The 5 women who are changing the world with their creativity
Instead of going to the florist today we have decided to celebrate our 8th March by telling the stories of the women who are giving an extraordinary contribution to the world of creativity. Their work inspires us each day and they allow us to look to the future with different eyes.
Good, but not extremely good.
However, a small premise is due. Cultural models are difficult to alter because they feed off human laziness. Change requires time and effort; two things impossible to order online. The cultural atrophy we are talking of expresses itself in every aspect of our lives, from politics to society, including the economy, according to the Global Gender Gap 2020. The resulting report leaves little doubt: the gender justice narrative we fill our mouths with does not always reflect the truth.
A beautiful design will save us.
In spite of this, the world of creativity remains one of the more interesting laboratories of emancipation, where stories of endeavour and passion are born and disseminated, inspiring hordes of young dreamers the world over. This brief list of superwomen is for them.
Information Designer & Data Humanist
We admit it: Giorgia Lupi is one of our greatest crushes. Her curriculum is a series of remarkable “oh wow” impressions. Giorgia is a Partner at Pentagram, New York, as well as the world’s greatest expert on design. She has Ted Talks with millions of visualisations, an imminent interactive book already hailed as a sort of bible, and her work is presented everywhere, from MoMA to the universities. Fast Company has included her among the 100 most creative people in the world and the reason is simple: she accomplished the titanic feat of making the most boring thing in the world – data – beautiful and interesting. Giorgia does not only mix technology, design and humanistic approach, but she transforms numerical data into tools for telling stories where mathematical analysis of gigantic phenomena makes inroads into our everyday listening. Her creations take us to the edge of avant-garde.
Graphic Designer & Typo-queen
When we think of Louise Fili we imagine her crouched in a late nineteenth century music box while she embarks on an exploratory design of the letter G with surgical precision. But when the lysergic effect of her work wears off, Louise Fili shows herself for what she is – a very strong woman. A typographical aesthete, Louise Fili is an Italo-American and not just by way of her DNA. The entire Italian artistic patrimony encounters the consumer society in her graphics and brings a new and elegant imagery into being. We find it in books, in street signs and in the packaging of the most diverse products. It’s art at the supermarket, which, like a fairy godmother, transforms the unrefined into beautiful.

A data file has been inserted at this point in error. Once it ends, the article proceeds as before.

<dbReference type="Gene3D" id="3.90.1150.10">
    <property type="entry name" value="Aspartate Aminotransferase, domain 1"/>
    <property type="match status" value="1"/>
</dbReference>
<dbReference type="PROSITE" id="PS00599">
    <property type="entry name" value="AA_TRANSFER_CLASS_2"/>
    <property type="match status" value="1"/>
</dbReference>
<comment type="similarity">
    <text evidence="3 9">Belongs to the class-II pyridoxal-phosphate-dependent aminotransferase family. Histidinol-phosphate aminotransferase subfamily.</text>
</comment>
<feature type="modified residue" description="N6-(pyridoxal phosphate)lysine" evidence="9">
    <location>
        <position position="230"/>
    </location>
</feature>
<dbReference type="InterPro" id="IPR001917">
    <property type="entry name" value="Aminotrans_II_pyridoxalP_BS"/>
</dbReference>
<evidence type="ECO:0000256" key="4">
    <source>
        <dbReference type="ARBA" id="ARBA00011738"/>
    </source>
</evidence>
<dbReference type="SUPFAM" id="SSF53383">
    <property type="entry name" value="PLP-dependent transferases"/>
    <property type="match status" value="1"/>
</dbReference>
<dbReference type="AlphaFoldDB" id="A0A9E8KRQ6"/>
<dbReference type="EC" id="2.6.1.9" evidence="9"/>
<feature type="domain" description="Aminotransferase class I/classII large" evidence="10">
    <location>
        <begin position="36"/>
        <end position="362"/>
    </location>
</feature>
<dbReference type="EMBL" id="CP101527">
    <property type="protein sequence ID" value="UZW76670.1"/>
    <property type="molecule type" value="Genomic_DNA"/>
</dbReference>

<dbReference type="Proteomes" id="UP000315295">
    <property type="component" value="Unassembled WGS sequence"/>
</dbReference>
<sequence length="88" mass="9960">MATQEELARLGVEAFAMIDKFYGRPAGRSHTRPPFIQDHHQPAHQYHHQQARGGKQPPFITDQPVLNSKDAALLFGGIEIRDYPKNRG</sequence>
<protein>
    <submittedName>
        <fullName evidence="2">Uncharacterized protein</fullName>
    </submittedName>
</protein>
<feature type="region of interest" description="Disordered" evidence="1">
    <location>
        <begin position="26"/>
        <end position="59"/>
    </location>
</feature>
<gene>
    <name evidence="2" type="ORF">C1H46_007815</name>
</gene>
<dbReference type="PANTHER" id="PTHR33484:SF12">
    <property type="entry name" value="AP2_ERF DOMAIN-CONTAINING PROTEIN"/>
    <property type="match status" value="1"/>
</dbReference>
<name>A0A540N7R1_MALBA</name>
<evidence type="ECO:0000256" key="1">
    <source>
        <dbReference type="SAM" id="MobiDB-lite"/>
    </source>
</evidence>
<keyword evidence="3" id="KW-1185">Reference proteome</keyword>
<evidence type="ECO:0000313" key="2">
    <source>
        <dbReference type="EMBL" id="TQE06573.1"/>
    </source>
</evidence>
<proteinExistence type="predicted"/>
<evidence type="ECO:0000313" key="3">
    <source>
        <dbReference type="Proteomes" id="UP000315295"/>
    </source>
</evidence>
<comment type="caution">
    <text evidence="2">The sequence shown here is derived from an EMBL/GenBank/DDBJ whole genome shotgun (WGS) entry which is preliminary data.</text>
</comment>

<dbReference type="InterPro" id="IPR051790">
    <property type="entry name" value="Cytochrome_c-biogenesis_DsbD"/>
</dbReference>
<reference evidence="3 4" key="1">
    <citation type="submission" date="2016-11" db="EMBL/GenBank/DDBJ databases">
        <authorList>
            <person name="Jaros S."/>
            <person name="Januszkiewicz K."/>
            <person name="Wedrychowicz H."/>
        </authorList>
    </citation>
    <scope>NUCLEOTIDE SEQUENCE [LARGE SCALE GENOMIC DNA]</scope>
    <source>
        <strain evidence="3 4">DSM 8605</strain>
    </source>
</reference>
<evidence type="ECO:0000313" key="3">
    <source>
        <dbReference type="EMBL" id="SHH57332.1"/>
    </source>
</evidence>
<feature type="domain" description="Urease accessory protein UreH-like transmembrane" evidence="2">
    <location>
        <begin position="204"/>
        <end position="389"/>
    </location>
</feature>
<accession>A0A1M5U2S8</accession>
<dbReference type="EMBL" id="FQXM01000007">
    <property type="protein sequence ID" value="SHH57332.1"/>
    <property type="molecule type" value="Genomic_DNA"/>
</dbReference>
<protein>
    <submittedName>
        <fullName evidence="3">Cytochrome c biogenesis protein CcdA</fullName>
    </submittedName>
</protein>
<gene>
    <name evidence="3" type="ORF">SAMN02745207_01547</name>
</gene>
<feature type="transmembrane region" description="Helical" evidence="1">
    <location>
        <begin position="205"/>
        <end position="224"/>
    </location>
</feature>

Props designer for filmmaking
The mythical Jeff Goldblum says that Annie Atkins “makes the unreal seem hyperreal, and the real more supremely alive and utterly magical.” And who are we to contradict Dr. Malcolm? Annie Atkins designs props for the world of cinema. In other words, she is behind 90% of the maniacal details present in Wes Anderson’s films, which, however, are noticed by just 2% of the world’s spectators. She is the first to say it: the prop designer’s job is the most exciting and at the same time the most frustrating. Her contribution is essential to the wesanderisation of the film, but the doubt remains: will someone have noticed that ticket in the hand of that man in the background in the pursuit scene? We did, Annie. We did.
Designer & Activist
At this very moment Jessica Walsh is probably manspreading in front of some ultra-conservative purely to annoy him. That’s what we like about her – her way of marrying activism and branding, sales and provocation. In this historical time where extremism is the new normal, each visual proposal from Jessica Walsh seems like a slap in the face. Not by chance she imagined and founded a reality such as Ladies, Wine & Design, a hyper-inclusive guild of amazons where the deliberately anarchical gender identity is integral part of the product on offer. Where does the creator finish and the creation begin? Virtually impossible to answer.
Illustrator & Artist
OZ needs no introduction, but we’re not that bothered. It’s a while now that illustrators like her have transcended the dimension of craft to that of art. It’s interesting to witness the progressive development of her unique style simply by scrolling down her Instagram feed, from the oldest post to the most recent. OZ’s work, be it editorial or collaborations with international brands, fills your eyes with colour and positivity. This candour matches her own image to perfection: the curls, the striped T-shirt and the round spectacles. We have to wonder whether hers is a representation of reality or what she really sees when looking at the world.
The secret is “do it like..”
Our list finishes here, even though it could go on endlessly. Reading the biographies of these extraordinary women we discovered one thing in particular which could make them seem sisters: they all refer to their families as the source of their artistic flare. Unhealthy cultural models can also be dismantled in the way. Educating and building on example. We may have reached the moon, but in our very small way we are still animals that imitate.
A happy 8th March to all!